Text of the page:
Maybe there are people doing philosophy who are really not bitten by the old problems (even if it is only unconsciously—that is, by way of being bitten by the new problems that are really just extensions of the old ones). I wonder, however, what exactly philosophy is doing for them?

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2 Comments:

Blogger Blakely said...

Ignatio: nice post. Several points.

1. One major difference between philosophy and science is that philosophy can talk about the effects of science on our thinking. Philosophy can get outside of scientific thinking and talk about, for instance, the crazy things it makes philosophers want to do--; and all this remains within the boundaries of philosophy.

2. I think that philosophy can be done independently of history. In fact, it must be. If the problems are not capable of moving us without volumes of history attached to them, then it seems doubtful to me that they constitute philosophy any more. Sure, there are intellectual trends; but what we rely on ultimately to determine what does and does not make sense is not a historical explanation but ourselves--our experiences with thinking and our standards of rationality. Sure, some history might be useful, say, to some Masters students trying to become familiar with the terms of analytic philosophy; but I wouldn't say the history is necessary. Indeed, too much could be dangerous.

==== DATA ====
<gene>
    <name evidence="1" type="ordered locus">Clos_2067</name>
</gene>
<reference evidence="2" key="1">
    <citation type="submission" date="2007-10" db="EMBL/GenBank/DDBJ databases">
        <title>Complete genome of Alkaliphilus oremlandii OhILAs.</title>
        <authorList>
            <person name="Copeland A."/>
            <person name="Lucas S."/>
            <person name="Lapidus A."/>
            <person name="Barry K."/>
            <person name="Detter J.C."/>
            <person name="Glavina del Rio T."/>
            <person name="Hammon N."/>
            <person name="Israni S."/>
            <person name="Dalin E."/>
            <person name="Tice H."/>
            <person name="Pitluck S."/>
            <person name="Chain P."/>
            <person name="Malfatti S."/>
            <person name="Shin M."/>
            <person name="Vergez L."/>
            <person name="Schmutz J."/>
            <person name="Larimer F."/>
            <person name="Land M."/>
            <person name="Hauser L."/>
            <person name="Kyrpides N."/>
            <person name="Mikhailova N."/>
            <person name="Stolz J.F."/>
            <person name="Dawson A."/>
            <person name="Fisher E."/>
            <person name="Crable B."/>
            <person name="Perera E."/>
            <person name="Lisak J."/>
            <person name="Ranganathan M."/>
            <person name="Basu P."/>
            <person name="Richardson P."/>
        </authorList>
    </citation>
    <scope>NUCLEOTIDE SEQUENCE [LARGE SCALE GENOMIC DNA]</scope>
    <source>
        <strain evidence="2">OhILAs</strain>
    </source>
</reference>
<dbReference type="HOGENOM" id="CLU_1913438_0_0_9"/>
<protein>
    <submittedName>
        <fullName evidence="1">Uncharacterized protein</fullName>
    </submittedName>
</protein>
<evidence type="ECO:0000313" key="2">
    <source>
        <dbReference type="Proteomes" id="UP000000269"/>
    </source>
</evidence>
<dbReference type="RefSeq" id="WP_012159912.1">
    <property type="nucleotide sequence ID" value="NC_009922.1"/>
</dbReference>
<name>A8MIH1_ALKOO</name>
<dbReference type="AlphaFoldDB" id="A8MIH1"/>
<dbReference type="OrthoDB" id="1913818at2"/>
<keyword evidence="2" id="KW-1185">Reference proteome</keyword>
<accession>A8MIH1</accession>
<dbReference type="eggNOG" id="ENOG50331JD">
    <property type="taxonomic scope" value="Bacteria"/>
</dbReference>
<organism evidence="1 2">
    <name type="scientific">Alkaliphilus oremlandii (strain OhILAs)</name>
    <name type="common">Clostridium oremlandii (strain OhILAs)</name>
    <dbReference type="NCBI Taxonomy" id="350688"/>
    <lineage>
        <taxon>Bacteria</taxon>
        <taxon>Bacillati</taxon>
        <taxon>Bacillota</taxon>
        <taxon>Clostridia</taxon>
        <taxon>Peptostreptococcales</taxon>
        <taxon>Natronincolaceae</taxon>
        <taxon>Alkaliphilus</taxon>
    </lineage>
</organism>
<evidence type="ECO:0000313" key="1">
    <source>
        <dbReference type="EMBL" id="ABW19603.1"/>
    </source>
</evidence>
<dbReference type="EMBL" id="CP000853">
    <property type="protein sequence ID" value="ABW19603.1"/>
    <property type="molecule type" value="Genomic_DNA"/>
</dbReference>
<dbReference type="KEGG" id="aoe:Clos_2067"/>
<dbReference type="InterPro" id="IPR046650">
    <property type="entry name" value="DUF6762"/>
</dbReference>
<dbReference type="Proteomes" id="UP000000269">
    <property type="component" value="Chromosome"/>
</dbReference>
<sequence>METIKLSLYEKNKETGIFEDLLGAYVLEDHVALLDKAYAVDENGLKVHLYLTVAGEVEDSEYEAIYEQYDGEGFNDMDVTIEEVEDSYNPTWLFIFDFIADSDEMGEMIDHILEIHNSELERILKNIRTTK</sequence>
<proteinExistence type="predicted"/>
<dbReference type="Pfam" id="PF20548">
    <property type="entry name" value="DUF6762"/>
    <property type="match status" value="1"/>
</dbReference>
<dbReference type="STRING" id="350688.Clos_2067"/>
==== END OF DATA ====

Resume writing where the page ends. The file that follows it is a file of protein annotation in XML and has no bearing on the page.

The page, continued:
3. Why is self (and world-) -discovery of a lesser status than scientific discovery?

4/05/2005 05:05:00 PM  
Blogger Ignacio said...

Hi Blakely,

Thanks for your comments.

On (2): I find Williams' arguments on the subject of history compelling. Our concepts are in part historical artifacts (though I hate the way the idea of 'memes' is often used, it provides a useful analogy). Some of the most interesting arguments about standards of rationality involve taking people from different historical or linguistic communities and asking how or whether the exotic communities' concepts translate into our own. In order to ask those questions in an interesting fashion, you have to at least have of an idea about what might be different about the exotic communities' approach to the world (though I agree with Davidson in "The Very Idea of a Conceptual Scheme" that we have no way of making sense of the idea of absolutely irrational behavor or cultural difference. As soon as we are offering an interpretation, we have translated their concepts into our own).

On (3). I do not think such discovery has a lesser status at all; I am arguing in part against the scientistic view that it does.

I do think, however, that such discoveries are of a wholly different sort than discoveries in experimental science.

I think of philosophy as better at offering interpretations of existing practices and experiences than at offering speculative hypotheses that can guide experimental science. But I don't want to take a hard line on this, there is room and need for both.

4/06/2005 12:32:00 PM